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Peter J. Sucy lives in rural Hamlin, New York with his wife Sandy, their four children (Weston, Anjoli, Kayla and Tessa) and their three dogs.

Mr. Sucy has been employed by the Eastman Kodak Company of nearby Rochester since 1974, where he currently manages the Digital Products Interoperability Lab and provides Macintosh based imaging systems expertise.

Peter earned his Bachelor of Fine Arts in Photography from the Rochester Institute of Technology in 1980 while working evenings at Kodak. In early 1984 he purchased one of the original Macintosh computers for his freelance photography business because, from the moment he saw one, he realized the tremendous impact the Macintosh would have as an artistic tool.

In 1985 he joined the newly formed Electronic Photography Division where he began to use his illustration talents to draft proposals for new products thus setting new standards for written documents within the company at a time when most reports were still being hand written. Desktop publishing was just becoming a buzzword of the time.

Advocating the move toward computer based imaging, he was responsible for some of the first digital imaging products developed by Kodak during the late 80's. One of his more successful product suggestions was the first printer driver for Kodak's award winning dye diffusion printer, the XL7700. The driver was a plug-in module for an exciting new software product he was then beta testing, called Adobe Photoshop.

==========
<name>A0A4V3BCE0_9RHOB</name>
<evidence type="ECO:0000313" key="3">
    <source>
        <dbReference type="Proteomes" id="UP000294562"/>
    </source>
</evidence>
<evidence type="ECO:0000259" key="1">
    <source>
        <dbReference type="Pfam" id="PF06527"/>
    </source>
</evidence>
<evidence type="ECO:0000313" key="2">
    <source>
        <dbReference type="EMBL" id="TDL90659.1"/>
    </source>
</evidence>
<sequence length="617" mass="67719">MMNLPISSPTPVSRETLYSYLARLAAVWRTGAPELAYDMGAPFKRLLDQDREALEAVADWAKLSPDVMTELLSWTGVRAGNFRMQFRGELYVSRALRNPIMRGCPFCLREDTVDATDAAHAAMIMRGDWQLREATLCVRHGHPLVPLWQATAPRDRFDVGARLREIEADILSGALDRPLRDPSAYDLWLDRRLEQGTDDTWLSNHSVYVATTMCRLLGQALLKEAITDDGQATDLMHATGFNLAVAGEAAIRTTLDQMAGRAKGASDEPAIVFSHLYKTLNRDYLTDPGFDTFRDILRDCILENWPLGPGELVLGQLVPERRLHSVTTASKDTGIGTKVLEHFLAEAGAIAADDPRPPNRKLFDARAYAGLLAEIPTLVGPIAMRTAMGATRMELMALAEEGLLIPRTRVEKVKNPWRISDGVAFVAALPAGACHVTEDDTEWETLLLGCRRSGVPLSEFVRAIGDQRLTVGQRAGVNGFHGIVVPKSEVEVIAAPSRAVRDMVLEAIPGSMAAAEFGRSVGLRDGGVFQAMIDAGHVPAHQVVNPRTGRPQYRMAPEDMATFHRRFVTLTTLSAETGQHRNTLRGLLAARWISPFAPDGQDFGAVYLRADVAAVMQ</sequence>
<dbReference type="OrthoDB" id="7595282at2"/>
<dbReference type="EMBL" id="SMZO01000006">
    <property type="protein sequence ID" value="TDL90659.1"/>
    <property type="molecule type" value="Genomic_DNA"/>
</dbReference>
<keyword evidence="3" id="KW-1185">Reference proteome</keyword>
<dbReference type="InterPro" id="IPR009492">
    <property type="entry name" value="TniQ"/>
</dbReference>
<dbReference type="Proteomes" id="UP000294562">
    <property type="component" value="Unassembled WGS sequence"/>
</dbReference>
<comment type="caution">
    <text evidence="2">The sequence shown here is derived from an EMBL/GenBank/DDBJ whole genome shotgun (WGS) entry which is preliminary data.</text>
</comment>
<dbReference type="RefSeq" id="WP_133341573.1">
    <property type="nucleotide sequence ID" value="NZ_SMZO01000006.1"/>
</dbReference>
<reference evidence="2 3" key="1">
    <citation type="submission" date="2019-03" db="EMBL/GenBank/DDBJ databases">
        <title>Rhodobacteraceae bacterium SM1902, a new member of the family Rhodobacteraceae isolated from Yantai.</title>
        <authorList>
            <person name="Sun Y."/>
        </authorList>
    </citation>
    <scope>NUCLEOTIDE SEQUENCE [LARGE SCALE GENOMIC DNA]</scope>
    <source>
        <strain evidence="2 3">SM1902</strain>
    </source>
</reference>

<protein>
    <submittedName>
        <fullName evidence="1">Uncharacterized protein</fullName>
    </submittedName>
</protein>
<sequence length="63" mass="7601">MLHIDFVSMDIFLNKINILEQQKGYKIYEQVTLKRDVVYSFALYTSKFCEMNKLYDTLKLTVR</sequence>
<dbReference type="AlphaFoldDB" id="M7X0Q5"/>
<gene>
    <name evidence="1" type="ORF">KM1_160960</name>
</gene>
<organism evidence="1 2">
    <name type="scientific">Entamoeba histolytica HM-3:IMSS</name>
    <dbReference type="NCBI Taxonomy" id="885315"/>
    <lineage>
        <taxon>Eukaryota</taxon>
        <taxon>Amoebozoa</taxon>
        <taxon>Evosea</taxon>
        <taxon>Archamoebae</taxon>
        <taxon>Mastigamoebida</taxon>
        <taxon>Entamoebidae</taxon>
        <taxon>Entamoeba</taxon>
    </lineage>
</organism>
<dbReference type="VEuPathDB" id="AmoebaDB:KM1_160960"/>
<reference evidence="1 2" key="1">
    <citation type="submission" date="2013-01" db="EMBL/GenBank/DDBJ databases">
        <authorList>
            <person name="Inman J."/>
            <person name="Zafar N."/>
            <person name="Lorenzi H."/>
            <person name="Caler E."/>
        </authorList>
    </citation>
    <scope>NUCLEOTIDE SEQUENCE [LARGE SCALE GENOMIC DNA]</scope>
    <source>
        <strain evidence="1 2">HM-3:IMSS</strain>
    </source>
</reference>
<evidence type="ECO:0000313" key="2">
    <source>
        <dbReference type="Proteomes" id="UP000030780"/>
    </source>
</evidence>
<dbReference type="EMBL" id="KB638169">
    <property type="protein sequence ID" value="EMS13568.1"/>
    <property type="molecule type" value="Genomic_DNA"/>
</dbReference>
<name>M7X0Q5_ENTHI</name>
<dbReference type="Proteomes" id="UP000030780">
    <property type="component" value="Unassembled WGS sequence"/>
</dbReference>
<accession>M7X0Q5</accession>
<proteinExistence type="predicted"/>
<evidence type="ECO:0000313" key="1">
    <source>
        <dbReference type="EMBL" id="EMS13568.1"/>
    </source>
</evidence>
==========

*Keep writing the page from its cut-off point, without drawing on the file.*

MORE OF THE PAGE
Over the years he has served in a variety of roles within the various upstart digital imaging businesses including systems engineering, software design, product development, education, and technical support. As an instructor for the Professional Imaging Division during the early 90's Mr. Sucy established the first digital imaging training facilities at Kodak's Marketing Education Center and helped establish the Center for Creative Imaging in Camden, Maine.

These roles brought more access to new tools and technologies. He spent many late nights exploring every new software and hardware imaging product he could get his hands on. Over time he began to find ways these new tools could augment his traditional photographic tools. Some of the images he created eventually led to national exposure. His photo illustration work was featured on the Adobe Photoshop 3.0 CD ROM and his work has appeared in Computer Artist magazine and galleries around the country.

He admits that he has been fortunate during his tenure at Kodak in being able to find and even create positions that allow him to play with leading edge imaging technologies and find creative ways to utilize them. A feat that he says would be infinitely unaffordable were he trying to support his family solely as a freelance artist.

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